First book in “A Scotshop Mystery” series
By Fran Stewart
Berkley Prime Crime
Hoping to leave behind the image of catching her boyfriend, Mason Kilmarty, in bed with her best friend, Andrea, Peggy goes on a shopping trip to Scotland to purchase merchandise for her ScotShop. In Perthshire, at the Sinclair’s Bed & Breakfast she could set aside her frustration for her ex-boyfriend and focus on purchasing Scottish clothing that she knows will sell well. Knowing her too well, the Sinclairs figure out what is bothering Peggy and help soften the emotional blow.
At the end of Atholl Road in Pitlochry’s main shopping street, Peggy is drawn to a quaint shop on a side street bordered by a low wall of stacked stone in between two rowan trees. In this mysterious shop, Peggy finds a beautiful vintage shawl and briefly learns that it had been passed down to the eldest great-granddaughter, but the store owner didn’t have a daughter to pass it down to. She learned that it was saved from a fire that destroyed the village. The women in the store seemed to think the shawl was waiting for Peggy. Unable to pass up this special find, Peggy purchases the Farquharson clan shawl. As she leaves the shop, she feels like walking a mile north of town to Ben y Vrackie, a nearby mountain. Restless, she walks towards a brook and it is there she meets a man “almost palpable, but there was a wavering shimmer around him” and he thought she was his Peigi. He suddenly realizes she is not the woman he loves and wonders why she is on his land. Apparently, he’s from the mid-1300s, which logically made him a ghost. Macbeath came forward when he heard his Peigi call out to him. Both had been dead for seven hundred years so the question is why is he suddenly awakened? Because she could not part with the beautiful vintage shawl, it appeared the ritual of letting go was the only way to free him.
Upon returning home to Hamelin, Vermont, she learns that her ghostly companion did not remain in Scotland because the ritual didn’t work. After a brief discussion about things being very different than they were during his time, she nicknames him Dirk, which means dagger. In addition to his ghostly existence not allowing him to do even the simplest of tasks, he is not allowed to venture too far from her shawl.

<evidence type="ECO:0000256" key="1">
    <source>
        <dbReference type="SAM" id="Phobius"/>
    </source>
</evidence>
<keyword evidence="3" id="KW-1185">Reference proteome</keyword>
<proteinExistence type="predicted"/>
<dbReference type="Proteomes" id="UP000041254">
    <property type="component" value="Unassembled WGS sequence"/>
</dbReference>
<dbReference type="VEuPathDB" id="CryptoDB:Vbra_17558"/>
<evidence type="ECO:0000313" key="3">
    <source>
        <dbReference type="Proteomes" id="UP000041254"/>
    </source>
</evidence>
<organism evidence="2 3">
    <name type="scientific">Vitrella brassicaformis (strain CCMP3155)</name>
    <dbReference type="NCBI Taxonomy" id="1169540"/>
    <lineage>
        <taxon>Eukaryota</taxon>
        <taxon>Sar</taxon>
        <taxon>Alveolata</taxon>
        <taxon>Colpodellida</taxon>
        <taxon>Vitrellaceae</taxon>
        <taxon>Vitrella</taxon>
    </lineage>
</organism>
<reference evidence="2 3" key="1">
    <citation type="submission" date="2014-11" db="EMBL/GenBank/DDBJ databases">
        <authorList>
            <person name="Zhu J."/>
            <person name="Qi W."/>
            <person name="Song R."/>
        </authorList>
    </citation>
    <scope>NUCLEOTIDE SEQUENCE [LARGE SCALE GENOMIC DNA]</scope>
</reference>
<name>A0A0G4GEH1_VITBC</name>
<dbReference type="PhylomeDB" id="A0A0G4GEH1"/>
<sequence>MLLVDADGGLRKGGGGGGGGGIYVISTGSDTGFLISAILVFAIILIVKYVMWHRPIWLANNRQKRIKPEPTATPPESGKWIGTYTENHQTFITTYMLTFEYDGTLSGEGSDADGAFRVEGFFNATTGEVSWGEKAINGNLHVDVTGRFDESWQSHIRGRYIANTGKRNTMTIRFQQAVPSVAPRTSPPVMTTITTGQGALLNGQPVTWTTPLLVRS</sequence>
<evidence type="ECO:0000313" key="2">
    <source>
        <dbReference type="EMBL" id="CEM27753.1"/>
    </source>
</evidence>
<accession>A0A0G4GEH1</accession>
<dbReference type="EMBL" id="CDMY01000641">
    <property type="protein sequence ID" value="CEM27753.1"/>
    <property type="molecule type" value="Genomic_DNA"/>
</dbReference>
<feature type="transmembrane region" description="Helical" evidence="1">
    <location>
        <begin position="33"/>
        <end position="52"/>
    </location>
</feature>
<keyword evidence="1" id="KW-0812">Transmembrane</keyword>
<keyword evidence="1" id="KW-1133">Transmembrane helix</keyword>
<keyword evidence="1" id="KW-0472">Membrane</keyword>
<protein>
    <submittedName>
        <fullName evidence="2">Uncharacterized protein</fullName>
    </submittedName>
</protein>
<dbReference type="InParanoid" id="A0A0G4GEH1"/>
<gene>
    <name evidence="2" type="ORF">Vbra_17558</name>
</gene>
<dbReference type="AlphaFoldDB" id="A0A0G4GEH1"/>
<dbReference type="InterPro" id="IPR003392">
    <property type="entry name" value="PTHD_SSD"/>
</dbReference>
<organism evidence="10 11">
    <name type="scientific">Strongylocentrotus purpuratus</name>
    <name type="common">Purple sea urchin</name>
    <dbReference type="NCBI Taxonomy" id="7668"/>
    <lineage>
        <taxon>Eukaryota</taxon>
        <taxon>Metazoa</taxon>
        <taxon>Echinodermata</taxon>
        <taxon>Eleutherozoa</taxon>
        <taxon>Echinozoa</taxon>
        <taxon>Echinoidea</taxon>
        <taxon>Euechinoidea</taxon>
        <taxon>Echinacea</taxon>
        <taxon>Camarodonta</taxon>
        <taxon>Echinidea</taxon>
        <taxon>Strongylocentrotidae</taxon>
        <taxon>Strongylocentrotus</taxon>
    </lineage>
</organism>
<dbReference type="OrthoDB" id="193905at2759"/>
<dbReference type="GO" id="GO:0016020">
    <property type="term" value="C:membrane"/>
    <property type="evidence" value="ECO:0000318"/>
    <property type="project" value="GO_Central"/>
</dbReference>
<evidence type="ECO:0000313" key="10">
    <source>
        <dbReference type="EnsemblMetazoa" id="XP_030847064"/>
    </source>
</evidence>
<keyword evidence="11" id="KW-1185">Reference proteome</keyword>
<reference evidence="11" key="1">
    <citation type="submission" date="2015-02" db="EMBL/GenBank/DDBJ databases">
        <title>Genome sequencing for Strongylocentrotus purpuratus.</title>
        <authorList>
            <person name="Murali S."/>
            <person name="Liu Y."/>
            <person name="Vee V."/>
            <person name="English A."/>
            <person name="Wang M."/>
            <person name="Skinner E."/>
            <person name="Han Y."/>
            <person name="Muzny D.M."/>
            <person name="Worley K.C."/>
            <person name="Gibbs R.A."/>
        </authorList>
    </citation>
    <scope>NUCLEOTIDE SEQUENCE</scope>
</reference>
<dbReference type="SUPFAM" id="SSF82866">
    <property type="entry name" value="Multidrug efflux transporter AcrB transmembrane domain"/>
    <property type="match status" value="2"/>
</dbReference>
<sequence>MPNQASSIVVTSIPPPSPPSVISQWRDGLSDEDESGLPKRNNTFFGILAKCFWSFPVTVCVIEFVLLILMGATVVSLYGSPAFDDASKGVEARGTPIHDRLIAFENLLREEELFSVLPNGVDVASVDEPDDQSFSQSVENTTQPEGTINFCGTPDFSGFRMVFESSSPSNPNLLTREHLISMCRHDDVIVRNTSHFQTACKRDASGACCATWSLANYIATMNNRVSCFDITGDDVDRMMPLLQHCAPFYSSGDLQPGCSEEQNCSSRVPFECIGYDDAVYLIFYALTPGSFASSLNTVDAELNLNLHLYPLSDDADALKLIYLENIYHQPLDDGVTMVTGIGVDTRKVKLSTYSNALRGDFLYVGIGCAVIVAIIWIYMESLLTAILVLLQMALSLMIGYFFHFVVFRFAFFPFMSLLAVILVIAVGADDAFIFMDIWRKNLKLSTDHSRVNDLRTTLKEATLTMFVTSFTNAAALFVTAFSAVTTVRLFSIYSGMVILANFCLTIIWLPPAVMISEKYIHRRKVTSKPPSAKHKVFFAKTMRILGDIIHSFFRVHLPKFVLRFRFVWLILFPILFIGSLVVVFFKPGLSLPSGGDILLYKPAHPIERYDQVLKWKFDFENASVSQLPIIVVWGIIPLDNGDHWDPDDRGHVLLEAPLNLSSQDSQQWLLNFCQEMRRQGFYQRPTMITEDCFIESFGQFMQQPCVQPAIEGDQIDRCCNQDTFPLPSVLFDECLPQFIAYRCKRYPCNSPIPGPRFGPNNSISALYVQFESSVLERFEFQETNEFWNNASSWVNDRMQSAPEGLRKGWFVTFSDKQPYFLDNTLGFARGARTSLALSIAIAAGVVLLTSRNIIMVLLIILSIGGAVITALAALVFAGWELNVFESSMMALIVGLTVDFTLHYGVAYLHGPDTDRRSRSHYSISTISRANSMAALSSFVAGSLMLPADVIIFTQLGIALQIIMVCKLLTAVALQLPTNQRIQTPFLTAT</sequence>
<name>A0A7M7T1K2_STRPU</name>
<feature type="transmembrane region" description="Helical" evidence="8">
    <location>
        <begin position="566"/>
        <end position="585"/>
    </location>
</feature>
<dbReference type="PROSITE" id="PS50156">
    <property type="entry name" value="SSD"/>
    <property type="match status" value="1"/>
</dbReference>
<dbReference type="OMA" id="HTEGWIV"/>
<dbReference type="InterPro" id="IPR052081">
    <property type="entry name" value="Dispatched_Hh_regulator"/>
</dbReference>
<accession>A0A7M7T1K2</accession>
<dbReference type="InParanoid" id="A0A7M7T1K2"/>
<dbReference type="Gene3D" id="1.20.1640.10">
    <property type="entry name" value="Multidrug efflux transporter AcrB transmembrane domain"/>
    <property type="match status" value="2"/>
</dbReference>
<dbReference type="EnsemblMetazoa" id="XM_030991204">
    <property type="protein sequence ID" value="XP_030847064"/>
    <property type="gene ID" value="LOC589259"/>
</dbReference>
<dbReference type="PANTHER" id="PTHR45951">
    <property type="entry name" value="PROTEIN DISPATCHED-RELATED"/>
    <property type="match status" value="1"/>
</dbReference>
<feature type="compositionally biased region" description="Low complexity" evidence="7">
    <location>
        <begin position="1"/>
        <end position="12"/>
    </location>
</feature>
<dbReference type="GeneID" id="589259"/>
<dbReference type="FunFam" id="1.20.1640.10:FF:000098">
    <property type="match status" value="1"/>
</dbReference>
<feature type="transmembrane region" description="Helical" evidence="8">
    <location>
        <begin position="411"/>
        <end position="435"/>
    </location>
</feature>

Upon returning to her Scotshop with Dirk, Peggy notices that her favorite mannequin and her solid maple bookcase were knocked down along with broken merchandise. She calls Gilda and cousin, Shoe, who work for her, to help pick up the fallen bookcase. It wasn’t something she could do alone and Dirk couldn’t lend a hand. With great effort they manage to stand up the bookcase. To their surprise, underneath it was Peggy’s dead ex-boyfriend. They immediately call the police.
Captain Harper of the Hamelin Police and Police Chief Campbell come to the scene of the accident or crime. Evidence is gathered and an arrest is made, but was the right man arrested? Who killed Mason and why?
A WEE MURDER IN MY SHOP is one of those books you never want to end. The reason is simply because you love the characters and it’s difficult to wait for the next book in the series. The storyline is easy to follow, but has its complex resolution. I don’t think it was anything you’d guess right away. The most interesting part of the book is the interaction between Peggy and Dirk. Dirk’s soul awakening without knowledge of his death is frightening and difficult to grasp. When realization raises its confused little head, the questions seem to fly. Dirk not only has to deal with the fact that he isn’t flesh, blood and bone, unable to do anything physical without Peggy’s assistance, but he is also in a future so far removed from what he is accustomed to that it’s alien. But he’s intelligent and curious and has a logical crime-solving mind. That can come in handy because you never know when you need a crime-solving partner.
Four and a half out of five authentic kilts
April 4, 2015